What to do & see in Puno, a charming port city on your Peru trip.
On your Peru trip, it can be tempting to opt for the most popular, Instagram-worthy attractions. I know because I fell for that trap. I was overjoyed to be visiting Machu Picchu, one of the seven wonders of the ancient world that has been on my bucket list for as long as I can remember.
The reality of my Machu Picchu visit was crowded and disappointing. The flocks of tourists were inescapable, and everything from the lodging to the restaurants were overpriced and underwhelming. Luckily, I redeemed my trip soon after by renting a car and driving south to a city that isn’t used to the limelight: Puno, Peru.
Not many people have heard of Puno, but that doesn’t mean it’s not worth visiting. This quiet city in Southern Peru is situated on the banks of Lake Titicaca, the highest navigable lake in the world at 12,556 feet in elevation.
Puno is often overshadowed by the likes of Machu Picchu and Rainbow Mountain, but there are countless reasons for travelers to take the road less traveled to Puno, a mecca for all things Incan food and culture.
Cathedral of Puno
To get the most out of your experience in Puno, you’ll want to start at the Plaza de Armas. This is the main area in town, and features a park and beautiful surrounding buildings and architecture.
The centerpiece of the Plaza de Armas is the Cathedral of Puno, a beautiful old cathedral built back in the 1700s. It is a perfect representation of Andean Baroque architecture.
What to eat in Puno
Puno has a truly one-of-a-kind food scene. The food that you can try in Puno is unlike anywhere else in the world, a unique fusion of Peru’s past and present. People don’t typically associate delicious food with Peru, but they should! The food scene in Puno alone is enough to warrant a visit by foodies.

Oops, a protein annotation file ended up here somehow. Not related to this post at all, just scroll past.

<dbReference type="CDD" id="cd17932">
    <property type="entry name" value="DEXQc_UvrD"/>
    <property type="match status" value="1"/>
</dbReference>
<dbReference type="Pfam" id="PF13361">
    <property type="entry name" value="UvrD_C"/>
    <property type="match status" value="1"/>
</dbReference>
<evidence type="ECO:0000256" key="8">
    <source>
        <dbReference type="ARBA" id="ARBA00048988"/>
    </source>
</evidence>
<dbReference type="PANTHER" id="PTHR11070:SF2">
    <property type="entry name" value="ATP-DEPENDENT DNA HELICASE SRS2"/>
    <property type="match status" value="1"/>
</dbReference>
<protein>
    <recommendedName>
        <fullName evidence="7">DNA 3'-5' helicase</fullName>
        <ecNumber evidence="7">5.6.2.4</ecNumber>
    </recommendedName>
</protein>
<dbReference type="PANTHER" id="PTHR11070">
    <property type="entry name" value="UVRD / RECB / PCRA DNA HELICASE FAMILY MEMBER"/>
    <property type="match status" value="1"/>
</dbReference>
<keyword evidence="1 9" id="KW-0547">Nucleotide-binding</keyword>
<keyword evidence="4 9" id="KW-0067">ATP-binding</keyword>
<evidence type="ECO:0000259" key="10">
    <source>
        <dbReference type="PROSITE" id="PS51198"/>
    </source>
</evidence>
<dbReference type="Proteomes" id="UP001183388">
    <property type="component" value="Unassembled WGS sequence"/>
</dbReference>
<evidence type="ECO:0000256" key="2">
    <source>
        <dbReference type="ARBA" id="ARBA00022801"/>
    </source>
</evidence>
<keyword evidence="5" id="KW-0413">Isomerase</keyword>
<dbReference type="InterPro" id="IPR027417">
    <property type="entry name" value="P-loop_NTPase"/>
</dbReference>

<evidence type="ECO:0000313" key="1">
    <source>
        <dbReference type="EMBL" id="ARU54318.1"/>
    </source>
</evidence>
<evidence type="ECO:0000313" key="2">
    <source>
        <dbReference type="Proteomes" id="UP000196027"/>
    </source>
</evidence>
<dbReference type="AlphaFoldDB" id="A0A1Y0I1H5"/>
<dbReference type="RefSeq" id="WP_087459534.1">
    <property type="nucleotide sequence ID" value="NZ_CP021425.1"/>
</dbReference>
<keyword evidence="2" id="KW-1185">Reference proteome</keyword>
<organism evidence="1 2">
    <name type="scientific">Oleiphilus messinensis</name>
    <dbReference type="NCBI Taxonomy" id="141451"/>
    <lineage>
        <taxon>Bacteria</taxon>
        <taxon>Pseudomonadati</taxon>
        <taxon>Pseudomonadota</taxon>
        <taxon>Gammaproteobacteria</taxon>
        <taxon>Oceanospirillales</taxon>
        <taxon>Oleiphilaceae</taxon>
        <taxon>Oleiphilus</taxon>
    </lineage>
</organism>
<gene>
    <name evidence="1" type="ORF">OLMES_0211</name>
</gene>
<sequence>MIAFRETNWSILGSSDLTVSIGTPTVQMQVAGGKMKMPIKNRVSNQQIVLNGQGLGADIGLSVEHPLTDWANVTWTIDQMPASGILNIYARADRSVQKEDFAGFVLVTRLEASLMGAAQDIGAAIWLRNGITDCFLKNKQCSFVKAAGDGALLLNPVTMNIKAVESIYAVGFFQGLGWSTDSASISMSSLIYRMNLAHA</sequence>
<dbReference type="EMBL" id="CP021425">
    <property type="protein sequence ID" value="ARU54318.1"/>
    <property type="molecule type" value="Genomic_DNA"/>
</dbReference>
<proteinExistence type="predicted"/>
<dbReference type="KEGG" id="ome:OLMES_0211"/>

Trout is the meat to try, since it is caught fresh from Lake Titicaca—one of the only types of fish to populate the lake. You’ll also find fresh alpaca at most restaurants, a Peruvian specialty. Don’t be dissuaded if these don’t sound appealing, since restaurants also have classic dishes like chicken and beef, as well as vegetarian options like quinoa soup.
A few of Puno’s top restaurants include La Table del Inca (pictured below), Mojsa Restaurant and Cafe Bar de la Casa del Corregidor.
Mirador El Condor
Next up, you’ll want to marvel at the city of Puno in all its glory. To do this, climb the countless steps to Mirador El Condor, a lookout point featuring a massive condor monument. Condors are a popular animal in Peru, featured heavily in Andean folklore and mythology.
The lookout point is incredible, you can see all of Puno and across Lake Titicaca into Bolivia. The long hike up the steps will definitely leave you winded, but the views will make it all worth it.
You can’t visit Puno without setting sail on Lake Titicaca. This stunning lake is the highest navigable lake in the world. Whether you take a fast boat our to Taquile Island or explore the port, there are plenty of ways to enjoy Lake Titicaca.
The most popular way to experience Lake Titicaca is by visiting the Uros Islands—a community of floating reed islands inhabited by over 1,000 people. The Uros Islands are made entirely of reeds, with inhabitants restacking reeds every 25 days in order to maintain their islands and lifestyle. Tours are available, as well as Airbnbs that permit overnight stays.
Lastly, remember to drink lots of water and take it easy to avoid altitude sickness. It’s easy to feel light-headed and dizzy when you’re this high up, so take care of yourself to ensure your trip goes off without a hitch.
Get more on Puno for your Peru trip from Jack and Gab Explore.